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Providing evidence to improve practice

Individual study: Association by long-tailed skuas Stercorarius longicaudus to western sandpiper Calidris mauri nest exclosures in Alaska, USA

Published source details

Niehaus A.C., Ruthrauff D.R. & McCaffery B.J. (2004) Response of predators to western sandpiper nest exclosures. Waterbirds, 27, 79-82


This study is summarised as evidence for the intervention(s) shown on the right. The icon shows which synopsis it is relevant to.

Can nest protection increase predation of adults and chicks? Bird Conservation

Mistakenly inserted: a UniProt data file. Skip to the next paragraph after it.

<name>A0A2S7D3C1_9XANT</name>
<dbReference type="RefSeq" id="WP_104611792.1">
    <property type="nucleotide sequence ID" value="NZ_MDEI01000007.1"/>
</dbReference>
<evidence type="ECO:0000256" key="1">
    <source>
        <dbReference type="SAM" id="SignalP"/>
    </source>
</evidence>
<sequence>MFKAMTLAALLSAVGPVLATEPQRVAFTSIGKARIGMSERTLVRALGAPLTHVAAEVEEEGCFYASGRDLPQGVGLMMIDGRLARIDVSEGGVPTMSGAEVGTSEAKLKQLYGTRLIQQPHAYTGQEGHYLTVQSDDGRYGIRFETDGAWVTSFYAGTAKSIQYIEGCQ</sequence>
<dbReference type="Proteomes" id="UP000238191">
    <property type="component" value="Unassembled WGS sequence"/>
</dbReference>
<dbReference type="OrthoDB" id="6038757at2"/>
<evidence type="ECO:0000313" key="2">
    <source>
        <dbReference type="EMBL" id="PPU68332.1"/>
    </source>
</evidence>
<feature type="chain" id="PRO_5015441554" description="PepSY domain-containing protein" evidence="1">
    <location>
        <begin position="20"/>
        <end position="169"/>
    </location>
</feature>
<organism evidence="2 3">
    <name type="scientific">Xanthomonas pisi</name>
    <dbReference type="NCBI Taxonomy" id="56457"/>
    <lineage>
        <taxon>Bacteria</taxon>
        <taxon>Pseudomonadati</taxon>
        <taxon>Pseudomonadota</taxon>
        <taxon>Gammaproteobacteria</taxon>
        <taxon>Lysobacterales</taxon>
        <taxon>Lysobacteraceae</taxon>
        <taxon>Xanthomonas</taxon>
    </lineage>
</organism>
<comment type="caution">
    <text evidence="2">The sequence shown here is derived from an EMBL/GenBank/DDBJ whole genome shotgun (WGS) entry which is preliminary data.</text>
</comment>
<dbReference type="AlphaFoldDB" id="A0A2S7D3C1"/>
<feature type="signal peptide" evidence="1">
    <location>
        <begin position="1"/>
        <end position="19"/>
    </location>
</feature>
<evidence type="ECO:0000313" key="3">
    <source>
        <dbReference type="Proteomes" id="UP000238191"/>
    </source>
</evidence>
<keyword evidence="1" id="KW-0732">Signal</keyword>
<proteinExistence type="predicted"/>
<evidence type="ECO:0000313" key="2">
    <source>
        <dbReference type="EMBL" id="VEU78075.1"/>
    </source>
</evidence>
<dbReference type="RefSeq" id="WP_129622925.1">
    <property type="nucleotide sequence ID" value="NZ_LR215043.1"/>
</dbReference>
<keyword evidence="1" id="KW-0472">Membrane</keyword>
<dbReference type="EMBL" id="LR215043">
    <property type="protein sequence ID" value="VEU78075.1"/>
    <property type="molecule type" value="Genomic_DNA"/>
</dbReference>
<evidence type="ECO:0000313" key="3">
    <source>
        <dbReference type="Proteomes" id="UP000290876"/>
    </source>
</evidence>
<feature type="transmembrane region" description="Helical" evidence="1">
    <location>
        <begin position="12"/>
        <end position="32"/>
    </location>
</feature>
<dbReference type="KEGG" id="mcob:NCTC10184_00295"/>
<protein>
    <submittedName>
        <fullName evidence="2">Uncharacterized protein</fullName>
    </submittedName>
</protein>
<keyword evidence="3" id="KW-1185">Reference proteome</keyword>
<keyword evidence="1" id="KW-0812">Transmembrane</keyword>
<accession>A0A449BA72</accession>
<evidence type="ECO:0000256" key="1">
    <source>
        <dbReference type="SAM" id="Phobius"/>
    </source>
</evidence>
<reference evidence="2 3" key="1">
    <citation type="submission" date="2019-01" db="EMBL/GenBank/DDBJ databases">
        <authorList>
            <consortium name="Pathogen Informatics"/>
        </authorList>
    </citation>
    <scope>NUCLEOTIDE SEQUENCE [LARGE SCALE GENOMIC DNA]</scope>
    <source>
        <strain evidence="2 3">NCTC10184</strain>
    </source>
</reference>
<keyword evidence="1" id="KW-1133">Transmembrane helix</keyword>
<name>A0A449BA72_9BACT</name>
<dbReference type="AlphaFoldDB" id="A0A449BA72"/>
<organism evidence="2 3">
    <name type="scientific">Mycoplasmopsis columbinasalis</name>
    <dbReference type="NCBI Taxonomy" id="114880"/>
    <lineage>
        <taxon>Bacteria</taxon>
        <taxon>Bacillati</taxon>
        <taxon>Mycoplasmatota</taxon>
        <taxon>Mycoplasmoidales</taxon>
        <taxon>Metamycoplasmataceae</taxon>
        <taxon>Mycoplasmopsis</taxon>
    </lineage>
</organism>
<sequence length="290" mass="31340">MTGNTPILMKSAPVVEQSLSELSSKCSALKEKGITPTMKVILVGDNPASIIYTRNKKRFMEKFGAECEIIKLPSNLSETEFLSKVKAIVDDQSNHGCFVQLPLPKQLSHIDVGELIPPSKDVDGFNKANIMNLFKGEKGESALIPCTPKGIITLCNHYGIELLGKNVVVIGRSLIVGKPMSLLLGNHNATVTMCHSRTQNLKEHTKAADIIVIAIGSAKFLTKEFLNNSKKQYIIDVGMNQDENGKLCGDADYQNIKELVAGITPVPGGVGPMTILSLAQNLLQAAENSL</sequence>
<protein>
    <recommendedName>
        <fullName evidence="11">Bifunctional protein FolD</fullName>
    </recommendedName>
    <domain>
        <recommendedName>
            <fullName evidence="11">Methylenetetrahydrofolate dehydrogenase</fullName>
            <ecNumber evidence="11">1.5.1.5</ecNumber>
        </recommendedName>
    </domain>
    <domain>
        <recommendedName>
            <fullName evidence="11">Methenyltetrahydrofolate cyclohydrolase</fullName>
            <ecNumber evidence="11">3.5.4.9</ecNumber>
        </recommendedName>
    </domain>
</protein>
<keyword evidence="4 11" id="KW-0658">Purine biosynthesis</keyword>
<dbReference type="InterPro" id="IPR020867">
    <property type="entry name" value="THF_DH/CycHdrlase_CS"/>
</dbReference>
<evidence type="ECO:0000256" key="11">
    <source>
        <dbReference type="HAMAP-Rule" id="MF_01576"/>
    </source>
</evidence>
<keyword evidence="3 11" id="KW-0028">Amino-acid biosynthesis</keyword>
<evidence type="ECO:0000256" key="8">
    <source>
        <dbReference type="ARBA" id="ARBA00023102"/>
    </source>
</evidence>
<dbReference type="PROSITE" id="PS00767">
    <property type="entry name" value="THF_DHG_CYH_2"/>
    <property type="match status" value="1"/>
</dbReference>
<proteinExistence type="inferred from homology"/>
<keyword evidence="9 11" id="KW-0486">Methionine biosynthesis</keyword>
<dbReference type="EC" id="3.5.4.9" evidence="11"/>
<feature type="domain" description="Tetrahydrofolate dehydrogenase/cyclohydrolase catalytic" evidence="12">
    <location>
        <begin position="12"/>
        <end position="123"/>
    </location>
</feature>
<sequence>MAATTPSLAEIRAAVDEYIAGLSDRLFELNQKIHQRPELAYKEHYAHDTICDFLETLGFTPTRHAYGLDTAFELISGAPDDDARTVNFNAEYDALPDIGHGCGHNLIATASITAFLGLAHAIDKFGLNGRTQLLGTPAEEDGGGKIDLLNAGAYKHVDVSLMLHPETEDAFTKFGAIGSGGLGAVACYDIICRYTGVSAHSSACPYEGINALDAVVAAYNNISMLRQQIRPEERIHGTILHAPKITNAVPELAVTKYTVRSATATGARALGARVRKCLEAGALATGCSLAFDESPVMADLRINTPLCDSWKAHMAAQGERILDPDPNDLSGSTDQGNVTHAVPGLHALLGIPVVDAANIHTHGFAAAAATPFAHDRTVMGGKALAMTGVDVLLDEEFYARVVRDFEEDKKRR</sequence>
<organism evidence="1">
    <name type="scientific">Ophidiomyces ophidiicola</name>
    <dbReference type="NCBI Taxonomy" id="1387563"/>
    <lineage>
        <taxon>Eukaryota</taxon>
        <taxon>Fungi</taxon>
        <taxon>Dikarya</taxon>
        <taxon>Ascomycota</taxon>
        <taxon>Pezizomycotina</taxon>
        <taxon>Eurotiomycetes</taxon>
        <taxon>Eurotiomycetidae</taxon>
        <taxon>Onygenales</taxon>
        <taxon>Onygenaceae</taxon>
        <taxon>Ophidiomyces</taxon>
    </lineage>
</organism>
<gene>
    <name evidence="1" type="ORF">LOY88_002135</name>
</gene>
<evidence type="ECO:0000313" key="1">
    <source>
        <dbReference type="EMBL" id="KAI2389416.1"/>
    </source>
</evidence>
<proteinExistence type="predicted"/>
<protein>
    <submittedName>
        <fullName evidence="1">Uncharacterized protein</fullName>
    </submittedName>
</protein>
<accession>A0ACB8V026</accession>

A replicated and controlled study in 2001 in the Yukon Delta, Alaska, USA, (Niehaus et al. 2004) found that survival of western sandpiper Calidris mauri nests was higher when they were protected by exclosures (see ‘Physically protect nests with individual exclosures/barriers’). However, after 17 days, long-tailed jaegers (skuas, which predate on sandpiper adults, chicks and eggs) Stercorarius longicaudus began associating exclosures with nests and targeting them (whilst ignoring control nests), causing sandpipers to flush, sometimes colliding with the exclosures. One chick died from cold exposure whilst adults were being harassed by jaegers and exclosures were removed after 19 days. Following exclosure removal, chicks from exclosure nests were less likely to survive than those from control nests, with some chicks being predated minutes after the removal of exclosures.